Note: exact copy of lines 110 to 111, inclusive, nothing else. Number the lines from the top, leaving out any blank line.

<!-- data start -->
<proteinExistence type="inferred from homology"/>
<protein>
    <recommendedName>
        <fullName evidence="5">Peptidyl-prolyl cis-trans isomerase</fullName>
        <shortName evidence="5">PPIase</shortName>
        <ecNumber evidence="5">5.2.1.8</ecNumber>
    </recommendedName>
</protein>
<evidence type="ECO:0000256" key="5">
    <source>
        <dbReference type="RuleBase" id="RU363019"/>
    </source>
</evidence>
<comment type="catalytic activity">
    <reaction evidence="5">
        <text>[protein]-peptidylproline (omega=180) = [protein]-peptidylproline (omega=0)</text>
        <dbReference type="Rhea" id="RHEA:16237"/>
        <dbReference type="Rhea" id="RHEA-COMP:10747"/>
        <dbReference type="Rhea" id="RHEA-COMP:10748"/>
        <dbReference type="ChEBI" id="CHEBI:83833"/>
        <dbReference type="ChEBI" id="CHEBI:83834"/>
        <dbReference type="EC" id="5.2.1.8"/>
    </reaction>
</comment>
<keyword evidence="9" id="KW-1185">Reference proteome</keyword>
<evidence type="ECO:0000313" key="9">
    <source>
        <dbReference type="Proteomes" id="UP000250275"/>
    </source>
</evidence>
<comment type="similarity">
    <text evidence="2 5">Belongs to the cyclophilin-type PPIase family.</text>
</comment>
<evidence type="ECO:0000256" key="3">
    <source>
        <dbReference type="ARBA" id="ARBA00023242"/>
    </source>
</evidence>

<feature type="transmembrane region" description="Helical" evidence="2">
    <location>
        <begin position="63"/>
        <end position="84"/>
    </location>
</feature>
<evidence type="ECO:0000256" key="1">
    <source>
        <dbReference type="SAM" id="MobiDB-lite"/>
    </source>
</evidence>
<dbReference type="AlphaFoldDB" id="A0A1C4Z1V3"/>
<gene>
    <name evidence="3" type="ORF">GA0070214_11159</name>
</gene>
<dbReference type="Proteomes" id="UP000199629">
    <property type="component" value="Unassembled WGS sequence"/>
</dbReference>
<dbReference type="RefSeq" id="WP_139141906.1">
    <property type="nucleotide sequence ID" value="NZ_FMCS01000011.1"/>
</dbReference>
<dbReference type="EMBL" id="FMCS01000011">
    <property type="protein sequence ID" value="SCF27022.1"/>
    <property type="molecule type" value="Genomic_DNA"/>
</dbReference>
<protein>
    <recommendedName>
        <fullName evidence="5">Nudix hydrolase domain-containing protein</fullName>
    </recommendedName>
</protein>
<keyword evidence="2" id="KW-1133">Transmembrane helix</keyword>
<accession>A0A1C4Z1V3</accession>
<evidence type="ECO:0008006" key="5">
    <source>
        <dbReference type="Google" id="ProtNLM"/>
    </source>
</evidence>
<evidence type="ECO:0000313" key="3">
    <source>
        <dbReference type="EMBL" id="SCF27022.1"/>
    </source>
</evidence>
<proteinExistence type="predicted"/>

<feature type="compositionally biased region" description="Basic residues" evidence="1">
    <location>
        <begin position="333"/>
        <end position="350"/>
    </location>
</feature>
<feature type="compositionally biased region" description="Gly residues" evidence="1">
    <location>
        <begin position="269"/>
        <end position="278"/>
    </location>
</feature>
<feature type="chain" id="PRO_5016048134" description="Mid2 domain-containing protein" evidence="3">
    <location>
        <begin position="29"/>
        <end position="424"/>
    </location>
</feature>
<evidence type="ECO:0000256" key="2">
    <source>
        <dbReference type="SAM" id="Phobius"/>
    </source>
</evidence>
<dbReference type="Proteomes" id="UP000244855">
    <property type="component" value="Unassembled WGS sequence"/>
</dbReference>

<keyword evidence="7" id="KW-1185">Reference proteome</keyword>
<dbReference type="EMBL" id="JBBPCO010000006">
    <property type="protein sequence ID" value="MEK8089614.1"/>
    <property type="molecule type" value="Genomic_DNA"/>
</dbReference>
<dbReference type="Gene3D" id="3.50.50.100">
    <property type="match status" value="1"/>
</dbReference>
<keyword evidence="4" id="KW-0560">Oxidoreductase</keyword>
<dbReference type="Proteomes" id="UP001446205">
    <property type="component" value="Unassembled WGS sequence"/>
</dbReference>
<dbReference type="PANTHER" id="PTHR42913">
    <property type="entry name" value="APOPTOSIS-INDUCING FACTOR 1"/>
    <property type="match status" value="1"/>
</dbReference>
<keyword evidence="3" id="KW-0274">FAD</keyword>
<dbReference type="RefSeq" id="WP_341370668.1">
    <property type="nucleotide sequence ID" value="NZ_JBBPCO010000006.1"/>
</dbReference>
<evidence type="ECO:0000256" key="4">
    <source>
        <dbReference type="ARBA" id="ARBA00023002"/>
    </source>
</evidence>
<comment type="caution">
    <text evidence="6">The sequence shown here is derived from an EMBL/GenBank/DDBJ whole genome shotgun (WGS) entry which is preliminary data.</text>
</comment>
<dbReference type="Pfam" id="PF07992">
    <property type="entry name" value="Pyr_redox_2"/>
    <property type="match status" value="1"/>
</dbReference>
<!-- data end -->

    <property type="protein sequence ID" value="MEK8089614.1"/>
    <property type="molecule type" value="Genomic_DNA"/>